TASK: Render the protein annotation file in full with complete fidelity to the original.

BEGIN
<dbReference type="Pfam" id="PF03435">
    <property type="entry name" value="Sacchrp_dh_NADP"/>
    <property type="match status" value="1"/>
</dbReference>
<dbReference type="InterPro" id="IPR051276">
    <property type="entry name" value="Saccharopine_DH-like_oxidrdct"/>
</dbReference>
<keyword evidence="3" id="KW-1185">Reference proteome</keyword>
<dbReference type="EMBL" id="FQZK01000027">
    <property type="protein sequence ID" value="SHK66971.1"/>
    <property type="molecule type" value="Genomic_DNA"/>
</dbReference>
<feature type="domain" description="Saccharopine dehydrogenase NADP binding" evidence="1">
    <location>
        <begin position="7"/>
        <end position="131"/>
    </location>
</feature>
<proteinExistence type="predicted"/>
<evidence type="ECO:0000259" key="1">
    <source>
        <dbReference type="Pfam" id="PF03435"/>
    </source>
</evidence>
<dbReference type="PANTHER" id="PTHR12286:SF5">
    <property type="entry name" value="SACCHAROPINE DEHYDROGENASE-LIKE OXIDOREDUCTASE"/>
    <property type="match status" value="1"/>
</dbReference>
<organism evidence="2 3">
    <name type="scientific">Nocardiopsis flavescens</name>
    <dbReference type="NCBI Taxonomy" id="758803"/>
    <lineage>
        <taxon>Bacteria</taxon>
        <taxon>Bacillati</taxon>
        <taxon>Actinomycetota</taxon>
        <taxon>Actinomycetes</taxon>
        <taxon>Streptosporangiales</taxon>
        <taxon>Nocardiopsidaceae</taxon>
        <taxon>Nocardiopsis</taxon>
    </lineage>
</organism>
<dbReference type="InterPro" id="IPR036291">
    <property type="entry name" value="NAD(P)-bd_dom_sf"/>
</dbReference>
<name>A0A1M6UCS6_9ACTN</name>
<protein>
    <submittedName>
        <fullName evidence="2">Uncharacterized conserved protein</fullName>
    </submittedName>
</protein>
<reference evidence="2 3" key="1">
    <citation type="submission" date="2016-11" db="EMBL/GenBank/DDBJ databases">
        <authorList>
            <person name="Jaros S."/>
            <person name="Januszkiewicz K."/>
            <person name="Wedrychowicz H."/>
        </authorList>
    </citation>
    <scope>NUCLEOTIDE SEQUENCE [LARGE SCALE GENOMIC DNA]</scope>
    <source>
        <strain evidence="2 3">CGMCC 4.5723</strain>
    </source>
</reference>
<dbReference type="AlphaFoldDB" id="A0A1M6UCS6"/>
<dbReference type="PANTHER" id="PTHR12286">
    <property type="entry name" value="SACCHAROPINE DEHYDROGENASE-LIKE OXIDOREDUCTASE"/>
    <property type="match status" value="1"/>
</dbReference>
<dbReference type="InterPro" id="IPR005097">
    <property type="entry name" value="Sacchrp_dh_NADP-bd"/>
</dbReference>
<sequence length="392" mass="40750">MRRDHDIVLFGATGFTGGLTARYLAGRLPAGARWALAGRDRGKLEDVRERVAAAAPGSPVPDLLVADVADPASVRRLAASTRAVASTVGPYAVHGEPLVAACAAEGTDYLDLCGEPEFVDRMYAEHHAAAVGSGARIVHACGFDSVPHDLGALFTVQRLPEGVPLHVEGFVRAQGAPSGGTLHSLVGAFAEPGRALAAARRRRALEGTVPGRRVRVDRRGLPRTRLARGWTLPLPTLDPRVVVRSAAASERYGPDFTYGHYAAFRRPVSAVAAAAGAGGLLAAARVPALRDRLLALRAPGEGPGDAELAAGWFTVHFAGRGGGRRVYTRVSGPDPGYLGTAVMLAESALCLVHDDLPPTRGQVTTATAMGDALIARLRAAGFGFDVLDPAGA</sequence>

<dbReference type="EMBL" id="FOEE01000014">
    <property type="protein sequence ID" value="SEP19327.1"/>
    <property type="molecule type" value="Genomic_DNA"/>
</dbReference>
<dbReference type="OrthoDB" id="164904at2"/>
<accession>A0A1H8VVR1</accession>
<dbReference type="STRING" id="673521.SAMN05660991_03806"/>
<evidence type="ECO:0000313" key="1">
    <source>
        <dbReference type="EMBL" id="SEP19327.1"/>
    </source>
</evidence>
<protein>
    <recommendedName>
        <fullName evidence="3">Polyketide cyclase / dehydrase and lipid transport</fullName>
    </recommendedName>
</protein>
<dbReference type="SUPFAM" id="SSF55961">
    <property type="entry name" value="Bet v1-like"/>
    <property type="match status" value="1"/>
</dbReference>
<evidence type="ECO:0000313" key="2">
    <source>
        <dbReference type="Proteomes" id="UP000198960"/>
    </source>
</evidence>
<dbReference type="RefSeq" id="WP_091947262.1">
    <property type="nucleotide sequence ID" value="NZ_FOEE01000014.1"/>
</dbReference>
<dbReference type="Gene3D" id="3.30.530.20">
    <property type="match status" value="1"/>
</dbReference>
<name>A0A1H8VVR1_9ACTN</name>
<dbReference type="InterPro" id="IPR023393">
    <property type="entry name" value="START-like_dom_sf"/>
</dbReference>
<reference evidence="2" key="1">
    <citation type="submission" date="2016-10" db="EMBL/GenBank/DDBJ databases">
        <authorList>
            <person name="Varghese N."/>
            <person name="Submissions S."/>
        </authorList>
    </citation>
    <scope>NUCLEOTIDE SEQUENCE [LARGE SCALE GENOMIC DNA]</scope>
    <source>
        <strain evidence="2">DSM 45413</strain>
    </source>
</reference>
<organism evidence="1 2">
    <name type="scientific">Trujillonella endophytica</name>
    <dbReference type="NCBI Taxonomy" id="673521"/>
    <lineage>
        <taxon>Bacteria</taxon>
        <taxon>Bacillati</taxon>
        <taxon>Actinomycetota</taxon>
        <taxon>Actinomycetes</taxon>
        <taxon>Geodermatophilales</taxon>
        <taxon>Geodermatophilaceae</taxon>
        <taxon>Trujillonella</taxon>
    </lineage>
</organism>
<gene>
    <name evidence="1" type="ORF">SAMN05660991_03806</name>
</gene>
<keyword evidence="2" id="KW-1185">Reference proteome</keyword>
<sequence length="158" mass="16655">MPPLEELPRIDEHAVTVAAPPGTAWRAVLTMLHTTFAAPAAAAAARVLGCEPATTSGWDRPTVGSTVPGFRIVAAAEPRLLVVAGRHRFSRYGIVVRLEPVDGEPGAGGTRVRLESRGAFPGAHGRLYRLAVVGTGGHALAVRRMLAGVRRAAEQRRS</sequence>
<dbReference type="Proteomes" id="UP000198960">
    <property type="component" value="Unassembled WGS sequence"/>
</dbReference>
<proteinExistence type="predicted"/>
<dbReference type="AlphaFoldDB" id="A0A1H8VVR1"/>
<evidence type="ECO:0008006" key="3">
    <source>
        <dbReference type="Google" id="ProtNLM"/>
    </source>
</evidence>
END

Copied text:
<dbReference type="Pfam" id="PF03435">
    <property type="entry name" value="Sacchrp_dh_NADP"/>
    <property type="match status" value="1"/>
</dbReference>
<dbReference type="InterPro" id="IPR051276">
    <property type="entry name" value="Saccharopine_DH-like_oxidrdct"/>
</dbReference>
<keyword evidence="3" id="KW-1185">Reference proteome</keyword>
<dbReference type="EMBL" id="FQZK01000027">
    <property type="protein sequence ID" value="SHK66971.1"/>
    <property type="molecule type" value="Genomic_DNA"/>
</dbReference>
<feature type="domain" description="Saccharopine dehydrogenase NADP binding" evidence="1">
    <location>
        <begin position="7"/>
        <end position="131"/>
    </location>
</feature>
<proteinExistence type="predicted"/>
<evidence type="ECO:0000259" key="1">
    <source>
        <dbReference type="Pfam" id="PF03435"/>
    </source>
</evidence>
<dbReference type="PANTHER" id="PTHR12286:SF5">
    <property type="entry name" value="SACCHAROPINE DEHYDROGENASE-LIKE OXIDOREDUCTASE"/>
    <property type="match status" value="1"/>
</dbReference>
<organism evidence="2 3">
    <name type="scientific">Nocardiopsis flavescens</name>
    <dbReference type="NCBI Taxonomy" id="758803"/>
    <lineage>
        <taxon>Bacteria</taxon>
        <taxon>Bacillati</taxon>
        <taxon>Actinomycetota</taxon>
        <taxon>Actinomycetes</taxon>
        <taxon>Streptosporangiales</taxon>
        <taxon>Nocardiopsidaceae</taxon>
        <taxon>Nocardiopsis</taxon>
    </lineage>
</organism>
<dbReference type="InterPro" id="IPR036291">
    <property type="entry name" value="NAD(P)-bd_dom_sf"/>
</dbReference>
<name>A0A1M6UCS6_9ACTN</name>
<protein>
    <submittedName>
        <fullName evidence="2">Uncharacterized conserved protein</fullName>
    </submittedName>
</protein>
<reference evidence="2 3" key="1">
    <citation type="submission" date="2016-11" db="EMBL/GenBank/DDBJ databases">
        <authorList>
            <person name="Jaros S."/>
            <person name="Januszkiewicz K."/>
            <person name="Wedrychowicz H."/>
        </authorList>
    </citation>
    <scope>NUCLEOTIDE SEQUENCE [LARGE SCALE GENOMIC DNA]</scope>
    <source>
        <strain evidence="2 3">CGMCC 4.5723</strain>
    </source>
</reference>
<dbReference type="AlphaFoldDB" id="A0A1M6UCS6"/>
<dbReference type="PANTHER" id="PTHR12286">
    <property type="entry name" value="SACCHAROPINE DEHYDROGENASE-LIKE OXIDOREDUCTASE"/>
    <property type="match status" value="1"/>
</dbReference>
<dbReference type="InterPro" id="IPR005097">
    <property type="entry name" value="Sacchrp_dh_NADP-bd"/>
</dbReference>
<sequence length="392" mass="40750">MRRDHDIVLFGATGFTGGLTARYLAGRLPAGARWALAGRDRGKLEDVRERVAAAAPGSPVPDLLVADVADPASVRRLAASTRAVASTVGPYAVHGEPLVAACAAEGTDYLDLCGEPEFVDRMYAEHHAAAVGSGARIVHACGFDSVPHDLGALFTVQRLPEGVPLHVEGFVRAQGAPSGGTLHSLVGAFAEPGRALAAARRRRALEGTVPGRRVRVDRRGLPRTRLARGWTLPLPTLDPRVVVRSAAASERYGPDFTYGHYAAFRRPVSAVAAAAGAGGLLAAARVPALRDRLLALRAPGEGPGDAELAAGWFTVHFAGRGGGRRVYTRVSGPDPGYLGTAVMLAESALCLVHDDLPPTRGQVTTATAMGDALIARLRAAGFGFDVLDPAGA</sequence>

<dbReference type="EMBL" id="FOEE01000014">
    <property type="protein sequence ID" value="SEP19327.1"/>
    <property type="molecule type" value="Genomic_DNA"/>
</dbReference>
<dbReference type="OrthoDB" id="164904at2"/>
<accession>A0A1H8VVR1</accession>
<dbReference type="STRING" id="673521.SAMN05660991_03806"/>
<evidence type="ECO:0000313" key="1">
    <source>
        <dbReference type="EMBL" id="SEP19327.1"/>
    </source>
</evidence>
<protein>
    <recommendedName>
        <fullName evidence="3">Polyketide cyclase / dehydrase and lipid transport</fullName>
    </recommendedName>
</protein>
<dbReference type="SUPFAM" id="SSF55961">
    <property type="entry name" value="Bet v1-like"/>
    <property type="match status" value="1"/>
</dbReference>
<evidence type="ECO:0000313" key="2">
    <source>
        <dbReference type="Proteomes" id="UP000198960"/>
    </source>
</evidence>
<dbReference type="RefSeq" id="WP_091947262.1">
    <property type="nucleotide sequence ID" value="NZ_FOEE01000014.1"/>
</dbReference>
<dbReference type="Gene3D" id="3.30.530.20">
    <property type="match status" value="1"/>
</dbReference>
<name>A0A1H8VVR1_9ACTN</name>
<dbReference type="InterPro" id="IPR023393">
    <property type="entry name" value="START-like_dom_sf"/>
</dbReference>
<reference evidence="2" key="1">
    <citation type="submission" date="2016-10" db="EMBL/GenBank/DDBJ databases">
        <authorList>
            <person name="Varghese N."/>
            <person name="Submissions S."/>
        </authorList>
    </citation>
    <scope>NUCLEOTIDE SEQUENCE [LARGE SCALE GENOMIC DNA]</scope>
    <source>
        <strain evidence="2">DSM 45413</strain>
    </source>
</reference>
<organism evidence="1 2">
    <name type="scientific">Trujillonella endophytica</name>
    <dbReference type="NCBI Taxonomy" id="673521"/>
    <lineage>
        <taxon>Bacteria</taxon>
        <taxon>Bacillati</taxon>
        <taxon>Actinomycetota</taxon>
        <taxon>Actinomycetes</taxon>
        <taxon>Geodermatophilales</taxon>
        <taxon>Geodermatophilaceae</taxon>
        <taxon>Trujillonella</taxon>
    </lineage>
</organism>
<gene>
    <name evidence="1" type="ORF">SAMN05660991_03806</name>
</gene>
<keyword evidence="2" id="KW-1185">Reference proteome</keyword>
<sequence length="158" mass="16655">MPPLEELPRIDEHAVTVAAPPGTAWRAVLTMLHTTFAAPAAAAAARVLGCEPATTSGWDRPTVGSTVPGFRIVAAAEPRLLVVAGRHRFSRYGIVVRLEPVDGEPGAGGTRVRLESRGAFPGAHGRLYRLAVVGTGGHALAVRRMLAGVRRAAEQRRS</sequence>
<dbReference type="Proteomes" id="UP000198960">
    <property type="component" value="Unassembled WGS sequence"/>
</dbReference>
<proteinExistence type="predicted"/>
<dbReference type="AlphaFoldDB" id="A0A1H8VVR1"/>
<evidence type="ECO:0008006" key="3">
    <source>
        <dbReference type="Google" id="ProtNLM"/>
    </source>
</evidence>